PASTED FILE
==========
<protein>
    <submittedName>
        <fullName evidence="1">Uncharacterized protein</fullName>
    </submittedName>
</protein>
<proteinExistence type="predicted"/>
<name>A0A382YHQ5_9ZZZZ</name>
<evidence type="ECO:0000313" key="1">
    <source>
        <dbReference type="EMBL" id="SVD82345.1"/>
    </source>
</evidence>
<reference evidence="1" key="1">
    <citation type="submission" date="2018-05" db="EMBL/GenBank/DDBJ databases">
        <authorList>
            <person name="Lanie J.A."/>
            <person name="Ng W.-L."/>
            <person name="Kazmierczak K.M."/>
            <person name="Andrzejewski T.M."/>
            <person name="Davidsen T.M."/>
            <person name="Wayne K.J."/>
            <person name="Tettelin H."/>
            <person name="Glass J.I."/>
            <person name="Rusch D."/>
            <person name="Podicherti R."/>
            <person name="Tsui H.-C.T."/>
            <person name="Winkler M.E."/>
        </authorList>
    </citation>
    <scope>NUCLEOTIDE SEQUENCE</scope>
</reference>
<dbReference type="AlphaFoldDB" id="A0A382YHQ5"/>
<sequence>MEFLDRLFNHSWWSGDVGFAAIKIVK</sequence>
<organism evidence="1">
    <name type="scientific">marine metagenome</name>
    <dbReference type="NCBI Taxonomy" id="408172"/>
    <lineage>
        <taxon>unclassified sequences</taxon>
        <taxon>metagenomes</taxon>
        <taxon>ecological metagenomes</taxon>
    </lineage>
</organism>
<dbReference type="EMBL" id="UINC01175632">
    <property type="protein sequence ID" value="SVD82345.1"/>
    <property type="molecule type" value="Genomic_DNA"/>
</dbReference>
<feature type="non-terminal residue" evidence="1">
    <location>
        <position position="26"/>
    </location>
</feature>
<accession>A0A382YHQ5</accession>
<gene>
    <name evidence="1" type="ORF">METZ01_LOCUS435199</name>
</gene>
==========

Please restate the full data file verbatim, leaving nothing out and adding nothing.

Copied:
<protein>
    <submittedName>
        <fullName evidence="1">Uncharacterized protein</fullName>
    </submittedName>
</protein>
<proteinExistence type="predicted"/>
<name>A0A382YHQ5_9ZZZZ</name>
<evidence type="ECO:0000313" key="1">
    <source>
        <dbReference type="EMBL" id="SVD82345.1"/>
    </source>
</evidence>
<reference evidence="1" key="1">
    <citation type="submission" date="2018-05" db="EMBL/GenBank/DDBJ databases">
        <authorList>
            <person name="Lanie J.A."/>
            <person name="Ng W.-L."/>
            <person name="Kazmierczak K.M."/>
            <person name="Andrzejewski T.M."/>
            <person name="Davidsen T.M."/>
            <person name="Wayne K.J."/>
            <person name="Tettelin H."/>
            <person name="Glass J.I."/>
            <person name="Rusch D."/>
            <person name="Podicherti R."/>
            <person name="Tsui H.-C.T."/>
            <person name="Winkler M.E."/>
        </authorList>
    </citation>
    <scope>NUCLEOTIDE SEQUENCE</scope>
</reference>
<dbReference type="AlphaFoldDB" id="A0A382YHQ5"/>
<sequence>MEFLDRLFNHSWWSGDVGFAAIKIVK</sequence>
<organism evidence="1">
    <name type="scientific">marine metagenome</name>
    <dbReference type="NCBI Taxonomy" id="408172"/>
    <lineage>
        <taxon>unclassified sequences</taxon>
        <taxon>metagenomes</taxon>
        <taxon>ecological metagenomes</taxon>
    </lineage>
</organism>
<dbReference type="EMBL" id="UINC01175632">
    <property type="protein sequence ID" value="SVD82345.1"/>
    <property type="molecule type" value="Genomic_DNA"/>
</dbReference>
<feature type="non-terminal residue" evidence="1">
    <location>
        <position position="26"/>
    </location>
</feature>
<accession>A0A382YHQ5</accession>
<gene>
    <name evidence="1" type="ORF">METZ01_LOCUS435199</name>
</gene>